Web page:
Sponsored by:

Comment, blog & share photos

Log in | Become a member
The Honolulu Advertiser
Posted on: Friday, September 5, 2008

Paddler's legacy will live on with Hui Lanakila

By Dayton Morinaga
Advertiser Staff Writer

Hawaii news photo - The Honolulu Advertiser

The Hui Lanikila senior men celebrated at the Walter Macfarlane Canoe Regatta in 2004. The crew, from left: Manny Kulukulualani, Andy Penny, Tomas Schlotman, Mel Puu, Raven Aipa and Leighton Look.

GREGORY YAMAMOTO | The Honolulu Advertiser

spacer spacer


Sept. 11 Diamond Head Memorial Chapel (visitation from 5 to 6:30 p.m., service from 6:30 to 7:30, refreshments from 7:30 to 9).

Sept. 13 Maunalua Bay Park (program at 10 a.m. followed by scattering of ashes at sea).

spacer spacer
Hawaii news photo - The Honolulu Advertiser

Leighton Look

spacer spacer

Even after his death, Leighton Look will continue to be a guiding force for the Hui Lanakila Canoe Club.

Hui Lanakila's new fiberglass racing canoe was named in honor of Look this week.

The white canoe is named Lehuuila No Kalawai'a, which is Hawaiian for "A flash of lightning for the fisherman."

Look, one of the original members of Hui Lanakila, died Aug. 25 at the age of 52. He was critically injured during a diving accident in October 2004, and was paralyzed from the neck down ever since.

"The canoe is a Bradley Lightning, and the fisherman refers to Leighton," Hui Lanakila president Kim Martinez said. "It's definitely a special (canoe) because he meant so much to this club. It's going to be our top racing canoe."

The canoe will make its racing debut Sunday during the E Lau Hoe women's long-distance race. Hui Lanakila is considered one of the top contenders.

"Everybody knew Leighton, and what a great person he was," said Arlene Holzman, one of Hui Lanakila's female paddlers. "It's going to be an honor to be the first ones to race in that (canoe)."

Les Look, Leighton's younger brother, will lead the escort boat alongside the new canoe Sunday. It will be the first time in four years that Les will escort a Hui Lanakila crew.

"I have friends on Kaua'i who I've been helping out the last few years," Les said. "But it's eerie because one of Leighton's last wishes was for me to go back and help the women (at Hui Lanakila). He told me this was going to be a good year for them ... and this was before they got the canoe."

Look was a member of Hui Lanakila since it was formed in 1977. He served various stints as club president and head coach.

"Even in the years when he wasn't president or coach, everything had to go through him," said Raven Aipa, a paddler and assistant coach for the club. "And it wasn't like he demanded that. It was more like everybody else knew Leighton was the guy to talk to about anything with the club."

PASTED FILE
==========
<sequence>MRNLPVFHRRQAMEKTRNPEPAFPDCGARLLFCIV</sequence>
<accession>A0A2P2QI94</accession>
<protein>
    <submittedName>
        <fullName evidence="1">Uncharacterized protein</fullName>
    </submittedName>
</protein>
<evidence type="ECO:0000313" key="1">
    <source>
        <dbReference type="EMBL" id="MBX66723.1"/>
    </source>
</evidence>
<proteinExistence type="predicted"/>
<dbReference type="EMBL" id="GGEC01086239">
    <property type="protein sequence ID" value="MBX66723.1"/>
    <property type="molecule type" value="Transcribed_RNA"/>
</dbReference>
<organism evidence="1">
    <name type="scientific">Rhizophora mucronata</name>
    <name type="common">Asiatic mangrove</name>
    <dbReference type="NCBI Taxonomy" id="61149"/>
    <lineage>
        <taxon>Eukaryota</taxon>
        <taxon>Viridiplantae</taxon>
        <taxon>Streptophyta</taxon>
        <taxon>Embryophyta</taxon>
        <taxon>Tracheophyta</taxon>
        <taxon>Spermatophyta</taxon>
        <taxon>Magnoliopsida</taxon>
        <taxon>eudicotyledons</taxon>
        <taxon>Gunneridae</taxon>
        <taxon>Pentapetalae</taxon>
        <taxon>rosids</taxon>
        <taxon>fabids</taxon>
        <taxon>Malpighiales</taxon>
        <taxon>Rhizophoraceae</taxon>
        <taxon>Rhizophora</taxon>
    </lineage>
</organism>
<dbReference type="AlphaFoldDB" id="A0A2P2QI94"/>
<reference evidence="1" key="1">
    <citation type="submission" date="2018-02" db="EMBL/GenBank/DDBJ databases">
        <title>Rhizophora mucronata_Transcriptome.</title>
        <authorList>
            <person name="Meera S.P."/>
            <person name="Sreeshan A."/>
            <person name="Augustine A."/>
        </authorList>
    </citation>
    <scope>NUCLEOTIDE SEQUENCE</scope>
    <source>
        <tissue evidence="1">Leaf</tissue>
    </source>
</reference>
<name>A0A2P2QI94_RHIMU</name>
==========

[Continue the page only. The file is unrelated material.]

That's because Look knew a lot of things.

He was born on Lana'i, then moved with his parents to Moloka'i, then Wahiawa, then Niu Valley. He graduated from Kalani High School, where he was a football player.

He also graduated from the University of Hawai'i-Manoa with a civil engineering degree. He held several engineering jobs before taking up carpentry.

Most recently, he was a self-employed commercial fisherman.

"He was good at a lot of things, but he liked to do his own thing," said his father, Harold.

Look became a private fisherman in part so he could devote time to the building of a koa canoe for Hui Lanakila. The Tarita named after one of his daughters was constructed in the late 1990s, and became a product of his sweat and blood.

Harold said Leighton severed some nerves on his left forearm during the building of the koa canoe, and nearly lost the use of his hand.

"But that never stopped him," Harold said. "Paddling was the biggest thing in his life, and that canoe was his pride."

The Tarita is considered one of the top koa canoes in the state.

"Putting the koa together pretty much by himself showed how dedicated he was to the club," said Manny Kulukulualani, one of Hui Lanakila's elite paddlers. "It's kind of a given all the other clubs know the Tarita is one of the best boats out there."

Look was also a standout steersman who guided Hui Lanakila to several significant victories, including an upset win in the prestigious men's senior race at the 2004 Walter J. Macfarlane Regatta.

"He wasn't an explosive steersman, but he did it with finesse," said Aipa, who was on the crew that won the 2004 Macfarlane race.

Kulukulualani, who was also on the crew, added: "Leighton's strength was he could read the water so well. He was like a magician back there."

Even after Look moved to the masters 40-older program, his crews would keep up with the open crews during practices.

"They would stay right with us the whole way, even beat us some days," Kulukulualani said. "And a lot of it was because of his steering."

Martinez said the Hui Lanakila paddlers will wear special jerseys honoring Look during the Na Wahine O Ke Kai in September and the Moloka'i Hoe in October.

"It's heartbreaking to think he's not here, but at the same time, we know he's at peace now," Martinez said.

Look is survived by parents Harold and Janet Look, daughters Noelani Ah Min, Leigh-Taina Look and Tarita Keohokalole-Look, and siblings Laura Schlesinger, Leland Look and Les Look.

Reach Dayton Morinaga at dmorinaga@honoluluadvertiser.com.